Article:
Which side is UAW on?

From the July-August 2014 issue of News & Letters

Detroit—The United Auto Workers (UAW) union elected Dennis Williams, former UAW secretary-treasurer, as president for a four-year term during the union’s Constitutional Convention held in Detroit on June 4-5. Following his election, Williams pledged to eliminate the existing two-tier wage system that pays new hires $15.78 an hour compared to $28 an hour for older workers doing the same job,

Williams pledged to seek wage increases for older workers who haven’t had a raise for nine years, although they recently did get year-end profit-sharing bonuses. He also declared that there would be no more of the concessions that have plagued the union members for decades.

Cindy Estrada was re-elected Vice President, the first woman to hold that position, She will head the GM division, which means that she will be facing GM’s CEO Mary Barra in contract negotiations next year. The new head of the Chrysler department is Norwood Jewell; while three-term Vice President Jimmy Settles remains head of the Ford department.

The union now has about 400,000 members, compared with 1.5 million in 1979. While the UAW has had a modest increase of 22,000 members in the past four years, the new members have not been in auto but in casinos, education and healthcare.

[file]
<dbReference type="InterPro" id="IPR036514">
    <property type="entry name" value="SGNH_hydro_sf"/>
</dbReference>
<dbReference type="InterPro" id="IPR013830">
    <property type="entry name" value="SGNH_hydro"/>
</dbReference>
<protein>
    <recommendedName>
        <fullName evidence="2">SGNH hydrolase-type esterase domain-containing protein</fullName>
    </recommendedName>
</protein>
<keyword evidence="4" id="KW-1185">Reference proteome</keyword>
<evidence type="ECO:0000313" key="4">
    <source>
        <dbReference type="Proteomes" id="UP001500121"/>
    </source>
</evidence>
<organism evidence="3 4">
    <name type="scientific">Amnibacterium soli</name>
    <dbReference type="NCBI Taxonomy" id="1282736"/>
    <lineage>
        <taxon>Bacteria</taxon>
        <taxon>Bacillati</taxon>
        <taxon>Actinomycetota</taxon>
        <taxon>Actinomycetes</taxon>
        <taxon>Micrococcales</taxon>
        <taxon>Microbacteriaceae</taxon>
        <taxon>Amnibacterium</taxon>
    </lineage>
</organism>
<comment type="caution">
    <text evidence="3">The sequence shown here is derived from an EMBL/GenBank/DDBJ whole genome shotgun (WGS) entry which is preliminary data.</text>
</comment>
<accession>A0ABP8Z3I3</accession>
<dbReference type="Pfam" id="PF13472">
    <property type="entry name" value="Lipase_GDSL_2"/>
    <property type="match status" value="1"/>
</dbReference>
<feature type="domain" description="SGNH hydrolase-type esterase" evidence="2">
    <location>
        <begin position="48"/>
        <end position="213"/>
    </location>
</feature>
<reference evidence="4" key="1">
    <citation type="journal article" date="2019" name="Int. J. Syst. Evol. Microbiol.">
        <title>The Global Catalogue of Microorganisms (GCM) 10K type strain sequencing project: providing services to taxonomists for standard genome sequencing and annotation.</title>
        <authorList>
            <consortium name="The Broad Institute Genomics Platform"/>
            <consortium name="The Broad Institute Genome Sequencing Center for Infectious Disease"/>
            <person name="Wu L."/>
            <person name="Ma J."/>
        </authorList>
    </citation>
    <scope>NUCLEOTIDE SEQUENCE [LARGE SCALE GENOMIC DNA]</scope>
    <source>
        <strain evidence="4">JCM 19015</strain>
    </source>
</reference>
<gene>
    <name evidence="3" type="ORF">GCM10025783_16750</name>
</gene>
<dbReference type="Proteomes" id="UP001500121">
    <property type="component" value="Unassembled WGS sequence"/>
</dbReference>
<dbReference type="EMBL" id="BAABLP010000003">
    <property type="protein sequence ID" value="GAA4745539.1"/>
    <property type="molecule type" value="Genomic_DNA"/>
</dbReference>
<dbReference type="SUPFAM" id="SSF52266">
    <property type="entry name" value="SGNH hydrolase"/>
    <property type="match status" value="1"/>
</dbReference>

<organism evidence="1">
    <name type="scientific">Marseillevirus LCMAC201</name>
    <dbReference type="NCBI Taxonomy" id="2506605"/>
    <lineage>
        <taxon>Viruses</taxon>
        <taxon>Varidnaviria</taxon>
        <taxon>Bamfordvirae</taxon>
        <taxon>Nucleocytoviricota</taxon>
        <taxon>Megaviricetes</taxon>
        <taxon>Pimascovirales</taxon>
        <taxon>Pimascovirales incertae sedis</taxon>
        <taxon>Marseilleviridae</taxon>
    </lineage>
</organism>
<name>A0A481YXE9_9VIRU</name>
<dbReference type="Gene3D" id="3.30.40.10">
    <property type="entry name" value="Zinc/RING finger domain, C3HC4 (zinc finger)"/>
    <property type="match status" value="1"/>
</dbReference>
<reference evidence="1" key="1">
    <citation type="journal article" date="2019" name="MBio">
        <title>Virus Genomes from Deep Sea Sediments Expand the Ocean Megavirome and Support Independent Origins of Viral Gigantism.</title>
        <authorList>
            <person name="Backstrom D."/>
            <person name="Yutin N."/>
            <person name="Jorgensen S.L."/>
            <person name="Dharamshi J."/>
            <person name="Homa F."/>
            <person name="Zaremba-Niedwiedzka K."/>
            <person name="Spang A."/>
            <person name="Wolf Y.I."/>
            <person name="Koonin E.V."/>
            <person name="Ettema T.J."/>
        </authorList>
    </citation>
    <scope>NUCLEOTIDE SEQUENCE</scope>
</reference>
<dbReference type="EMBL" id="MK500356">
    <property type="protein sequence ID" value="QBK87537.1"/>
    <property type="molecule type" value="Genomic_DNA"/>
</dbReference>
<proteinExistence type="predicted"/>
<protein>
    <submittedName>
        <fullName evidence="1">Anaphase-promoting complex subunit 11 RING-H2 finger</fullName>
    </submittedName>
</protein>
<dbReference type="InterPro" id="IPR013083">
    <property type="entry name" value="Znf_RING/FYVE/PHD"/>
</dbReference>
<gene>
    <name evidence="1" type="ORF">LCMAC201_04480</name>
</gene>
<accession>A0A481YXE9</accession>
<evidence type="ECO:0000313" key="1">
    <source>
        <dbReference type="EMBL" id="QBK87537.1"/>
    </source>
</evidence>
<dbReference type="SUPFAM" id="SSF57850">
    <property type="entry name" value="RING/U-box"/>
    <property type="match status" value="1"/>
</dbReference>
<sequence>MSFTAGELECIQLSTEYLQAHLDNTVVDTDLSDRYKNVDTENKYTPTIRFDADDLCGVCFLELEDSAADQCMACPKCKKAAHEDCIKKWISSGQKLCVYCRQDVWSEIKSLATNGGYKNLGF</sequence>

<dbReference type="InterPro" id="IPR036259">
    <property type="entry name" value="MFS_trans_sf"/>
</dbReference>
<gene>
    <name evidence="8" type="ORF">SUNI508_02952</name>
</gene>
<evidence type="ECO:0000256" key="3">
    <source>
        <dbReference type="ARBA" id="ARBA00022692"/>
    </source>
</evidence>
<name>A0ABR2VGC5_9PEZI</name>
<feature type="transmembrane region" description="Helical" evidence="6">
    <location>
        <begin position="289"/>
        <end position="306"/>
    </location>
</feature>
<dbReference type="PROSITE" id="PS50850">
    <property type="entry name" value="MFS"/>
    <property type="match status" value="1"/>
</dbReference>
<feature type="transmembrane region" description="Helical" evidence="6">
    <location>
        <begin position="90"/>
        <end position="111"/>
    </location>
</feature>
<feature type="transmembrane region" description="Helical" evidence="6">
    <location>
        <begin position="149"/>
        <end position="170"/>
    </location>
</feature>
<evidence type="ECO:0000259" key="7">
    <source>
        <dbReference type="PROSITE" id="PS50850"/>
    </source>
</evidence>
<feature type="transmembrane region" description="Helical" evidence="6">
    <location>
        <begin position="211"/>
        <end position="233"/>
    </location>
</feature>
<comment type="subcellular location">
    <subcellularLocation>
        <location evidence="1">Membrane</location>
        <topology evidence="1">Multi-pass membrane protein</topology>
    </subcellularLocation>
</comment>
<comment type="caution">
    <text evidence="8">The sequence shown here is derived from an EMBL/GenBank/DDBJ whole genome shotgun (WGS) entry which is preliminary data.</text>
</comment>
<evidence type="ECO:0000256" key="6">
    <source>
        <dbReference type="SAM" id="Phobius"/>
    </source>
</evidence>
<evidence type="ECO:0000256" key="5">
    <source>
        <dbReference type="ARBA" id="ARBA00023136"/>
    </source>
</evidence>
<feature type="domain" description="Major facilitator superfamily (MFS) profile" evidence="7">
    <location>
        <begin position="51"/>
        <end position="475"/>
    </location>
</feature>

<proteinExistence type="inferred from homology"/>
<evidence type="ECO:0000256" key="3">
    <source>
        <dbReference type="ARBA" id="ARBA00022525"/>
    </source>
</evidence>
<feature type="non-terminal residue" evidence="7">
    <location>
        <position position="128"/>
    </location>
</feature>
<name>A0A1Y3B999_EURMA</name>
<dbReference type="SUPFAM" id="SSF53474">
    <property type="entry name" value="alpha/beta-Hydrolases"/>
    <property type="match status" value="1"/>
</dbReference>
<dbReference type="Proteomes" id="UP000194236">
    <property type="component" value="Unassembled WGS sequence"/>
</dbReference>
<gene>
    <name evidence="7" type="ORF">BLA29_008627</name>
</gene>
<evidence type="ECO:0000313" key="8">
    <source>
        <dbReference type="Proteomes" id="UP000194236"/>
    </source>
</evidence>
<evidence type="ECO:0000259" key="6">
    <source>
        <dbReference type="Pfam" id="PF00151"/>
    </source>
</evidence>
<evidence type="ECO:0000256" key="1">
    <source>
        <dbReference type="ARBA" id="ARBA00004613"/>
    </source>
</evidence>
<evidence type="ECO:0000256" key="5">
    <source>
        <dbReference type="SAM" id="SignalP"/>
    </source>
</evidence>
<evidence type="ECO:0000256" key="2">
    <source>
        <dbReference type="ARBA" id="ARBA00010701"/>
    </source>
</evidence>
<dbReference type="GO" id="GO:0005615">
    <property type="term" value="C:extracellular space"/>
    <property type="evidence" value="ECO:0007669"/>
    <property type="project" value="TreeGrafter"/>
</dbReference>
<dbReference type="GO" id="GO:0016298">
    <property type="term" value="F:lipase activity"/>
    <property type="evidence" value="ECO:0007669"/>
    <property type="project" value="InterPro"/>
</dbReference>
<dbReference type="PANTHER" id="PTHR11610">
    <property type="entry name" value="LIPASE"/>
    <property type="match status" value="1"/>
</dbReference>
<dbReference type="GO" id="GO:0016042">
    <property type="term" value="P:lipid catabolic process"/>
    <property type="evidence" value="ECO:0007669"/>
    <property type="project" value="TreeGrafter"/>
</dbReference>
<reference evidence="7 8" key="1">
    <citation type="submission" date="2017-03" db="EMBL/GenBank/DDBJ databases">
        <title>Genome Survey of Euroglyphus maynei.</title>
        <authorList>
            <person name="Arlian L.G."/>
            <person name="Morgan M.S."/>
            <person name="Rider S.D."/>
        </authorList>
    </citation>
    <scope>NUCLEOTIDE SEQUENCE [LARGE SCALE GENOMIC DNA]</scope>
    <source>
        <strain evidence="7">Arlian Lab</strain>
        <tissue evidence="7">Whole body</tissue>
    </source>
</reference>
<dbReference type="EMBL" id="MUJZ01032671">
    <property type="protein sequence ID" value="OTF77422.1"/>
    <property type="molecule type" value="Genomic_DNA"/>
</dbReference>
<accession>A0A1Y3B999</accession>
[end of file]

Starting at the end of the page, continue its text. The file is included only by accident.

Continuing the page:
Where there have been increases in auto, they have resulted from the union strategy of gaining vows of neutrality from employers during unionization drives. Even that did not always help: Volkswagen supported the union drive at the VW plant in Chattanooga, Tenn., but the UAW failed to win the representation vote. Williams noted that the Volkswagen battle was not over, but the union can’t try anything there for another year under the terms of the failed attempt.

In his farewell speech, former UAW President Bob King stated that the union had to continue the efforts he had expended to develop global alliances with unions in Europe, Latin America and Asia, and urged support for a dues increase, which the delegates approved.

Williams, in affirming that he would be continuing King’s policies and practices, shows that he is a product of the bureaucratization of the union movement as it evolved from a fighting arm of the workers to a cooperating agent of the corporations they had once fought. This seems to be indicated in Williams’ statement that he did not “like confrontations.” 

If Williams follows in King’s footsteps, it will mark another four years of cooperating with management to keep rebellious workers under control and maintaining the exploitative and dehumanizing conditions on the production line.

—Andy Phillips

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